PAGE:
Best of all, for me, Miss Katie, who took the same ethics course for Public Officials that I did, and repeated the words I’d directed at the mayor only one week before: the perception of wrong doing in the eyes of the people is enough to make you guilty.  Whatever he’d done to make so many people mad enough to come down to city hall on a cold blustery night in the middle of winter and tell him about it, is wrong and he should not do it even if he thinks it’s right.  That ethics course, incidentally, taught that the consequences of such wrong-doing could be fines, jail time, and public humiliation, but there was no talk of the first two in our city hall under the watchful eye of our legal hawk. 
Then the public spoke: a homeless mother of six addressed the council; claimed a city employee hung up on her when she asked for help.  No one knew what to say.  As she walked back to her seat the silence in the house was deafening. 
Things got worse.  The lover of cement factories on precious waterfront property put in his two cents, and it was all we could do to remain in our seats.  He accused us of being against business, and not interested in what’s good for Vallejo.  I bowed my head and hissed.  Yes, I did. 
Our own brilliant AC, the best, most eloquent, intelligent & informed citizen activist in town, and my own personal heroine, was vilified for characterizing Filipino people as being “respectful of the law,” a quality she found lacking in a council woman who’s ever-changing lipstick colors I always find stunning. 
There was a well-spoken MMD owner who told the council that the secret committee meetings had destroyed all her respect for our government and they had lost the trust of the people.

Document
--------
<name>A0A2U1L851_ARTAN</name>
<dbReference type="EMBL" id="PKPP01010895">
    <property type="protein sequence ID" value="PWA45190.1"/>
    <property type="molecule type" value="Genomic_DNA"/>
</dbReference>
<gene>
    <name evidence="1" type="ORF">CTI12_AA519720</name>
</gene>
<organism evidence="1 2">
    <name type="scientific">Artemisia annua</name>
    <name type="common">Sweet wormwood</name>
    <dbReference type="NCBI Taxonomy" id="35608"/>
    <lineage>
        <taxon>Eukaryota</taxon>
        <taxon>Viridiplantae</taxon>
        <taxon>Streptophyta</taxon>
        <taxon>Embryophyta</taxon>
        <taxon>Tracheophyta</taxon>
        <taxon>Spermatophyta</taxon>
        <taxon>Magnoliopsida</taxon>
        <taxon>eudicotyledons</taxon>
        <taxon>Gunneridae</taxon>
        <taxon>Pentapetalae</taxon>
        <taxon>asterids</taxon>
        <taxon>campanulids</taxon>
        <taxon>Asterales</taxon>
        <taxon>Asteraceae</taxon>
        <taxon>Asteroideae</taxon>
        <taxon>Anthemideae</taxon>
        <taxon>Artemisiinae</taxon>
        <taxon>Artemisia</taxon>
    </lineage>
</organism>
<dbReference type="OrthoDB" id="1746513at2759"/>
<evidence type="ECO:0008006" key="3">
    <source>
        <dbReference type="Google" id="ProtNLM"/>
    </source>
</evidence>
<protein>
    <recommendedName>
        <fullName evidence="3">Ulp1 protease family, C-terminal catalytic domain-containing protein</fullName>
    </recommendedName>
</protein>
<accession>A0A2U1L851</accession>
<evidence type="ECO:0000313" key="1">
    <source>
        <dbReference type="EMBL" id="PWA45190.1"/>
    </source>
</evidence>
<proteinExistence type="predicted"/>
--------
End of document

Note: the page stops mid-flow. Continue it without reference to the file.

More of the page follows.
Somebody got up & told the Vallejo City Council we the people were fed up seeing the same 4 – 3 votes on motions; time and time again, the same people voting together the same way.  We also don’t like that they don’t get along among themselves, let alone with the likes of us.
McConnell, who should have been vice-mayor but lost in a 4-3 vote, suggested the council create an ad-hoc committee and hold open discussions about the recent debacle in order to learn how to do better and try to regain the public’s trust.  The mayor said it would be wasting time making new rules & regulations when we already had perfectly good ones in place.  When it was pointed out that he himself had broken the rules he called that “a mistake,” and even excused the blond at the end of the table for making the same mistake.
That’s what my ex-husband called it when I caught him cheating.  A mistake. 
But the city manager advised the mayor to do what the good councilman suggested, which must have really bugged his honor big time seeing as how he and the white-haired knight are always duking it out up there on the dais in front of the hoi-polloi.  I wonder how they behave when we’re not around.
I was embarrassed when our legal eagle corrected one of our most outspoken activists, who’d given the impression that his website, exposing the secret committee, had been pulled by the city staff when it had not.  I’m not happy with him because I want us to be better than that.  Ditto about the recall efforts, which I’m glad to see have come to an end – for whatever reason.  There was something insidious about that movement & I’m glad it’s over.  And who could ever forget screaming like a banshee at the mayor.  Puleeze!